So I started feeling bad. And I was like, Is this okay to actually eat this octopus, or is it not? And the thing is, I was already eating it, and it was actually pretty delicious. So the octopus was good. It was very delicious. But I did feel bad about it. And when I went home that night, what I did is I wanted to look up, whether it was okay or not to eat an octopus. But here's what I did. The way that I approached my search, I approached it in a way that would confirm my bias. Because I am trying to soothe myself. I'm trying to make myself feel better about eating this beautiful creature. And what I did is I went and Googled "Why it's okay to eat an octopus?".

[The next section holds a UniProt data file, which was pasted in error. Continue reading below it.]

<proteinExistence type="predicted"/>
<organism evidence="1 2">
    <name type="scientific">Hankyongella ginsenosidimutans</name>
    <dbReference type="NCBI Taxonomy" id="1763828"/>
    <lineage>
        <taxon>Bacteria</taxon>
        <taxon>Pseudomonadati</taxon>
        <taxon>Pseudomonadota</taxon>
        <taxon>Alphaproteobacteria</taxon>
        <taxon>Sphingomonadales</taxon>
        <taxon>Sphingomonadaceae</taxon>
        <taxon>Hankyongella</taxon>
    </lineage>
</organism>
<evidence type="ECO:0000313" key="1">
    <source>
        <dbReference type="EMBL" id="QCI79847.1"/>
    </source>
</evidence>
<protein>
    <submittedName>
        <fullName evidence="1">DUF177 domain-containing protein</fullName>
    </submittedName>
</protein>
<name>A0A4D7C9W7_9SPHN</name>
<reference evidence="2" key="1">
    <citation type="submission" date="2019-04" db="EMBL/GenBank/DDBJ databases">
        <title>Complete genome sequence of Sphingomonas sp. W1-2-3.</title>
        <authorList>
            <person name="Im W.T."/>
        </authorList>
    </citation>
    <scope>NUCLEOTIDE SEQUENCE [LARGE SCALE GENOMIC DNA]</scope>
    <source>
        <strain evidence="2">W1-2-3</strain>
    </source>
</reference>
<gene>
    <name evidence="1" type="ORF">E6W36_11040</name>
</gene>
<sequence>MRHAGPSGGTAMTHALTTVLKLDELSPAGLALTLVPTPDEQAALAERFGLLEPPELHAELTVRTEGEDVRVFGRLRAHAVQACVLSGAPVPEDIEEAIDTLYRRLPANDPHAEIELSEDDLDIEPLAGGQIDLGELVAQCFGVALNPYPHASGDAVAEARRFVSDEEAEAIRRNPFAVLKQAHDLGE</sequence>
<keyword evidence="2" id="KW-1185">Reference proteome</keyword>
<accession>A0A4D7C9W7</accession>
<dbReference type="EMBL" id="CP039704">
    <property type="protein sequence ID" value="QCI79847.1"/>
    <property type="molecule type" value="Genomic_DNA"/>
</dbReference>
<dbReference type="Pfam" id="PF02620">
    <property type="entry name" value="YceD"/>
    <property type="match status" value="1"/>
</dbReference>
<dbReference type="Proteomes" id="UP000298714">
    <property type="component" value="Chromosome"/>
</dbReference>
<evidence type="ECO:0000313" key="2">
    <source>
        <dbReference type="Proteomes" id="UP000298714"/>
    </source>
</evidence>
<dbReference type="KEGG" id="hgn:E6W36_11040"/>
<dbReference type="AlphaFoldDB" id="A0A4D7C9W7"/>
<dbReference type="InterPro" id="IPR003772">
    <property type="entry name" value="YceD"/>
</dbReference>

I didn't care about the other side. I just cared about why it's okay to eat an octopus. And I was just digging for enough evidence for that to satisfy. You know, my need for being okay with eating this octopus. So I started looking at why it's okay to eat an octopus. And what I found is octopuses actually eat other octopuses. They're cannibals, and I was like, Damn alright, well, if you're accountable, then you're fair game. Because if you're gonna eat your own kind, then I'm gonna eat you too. And that made me feel so much better. I'm like, Okay, octopuses are cannibals. It's okay. Totally fair game. If they're going to eat each other, I'm gonna eat this octopus, too. However, is that closer to the truth, or am I just straight up confirming my bias? And obviously I'm like, straight up confirming my bias. I even know this and I'm doing this because I want to soothe myself. So if you're trying to soothe yourself, then you know what? Maybe you want to confirm your bias.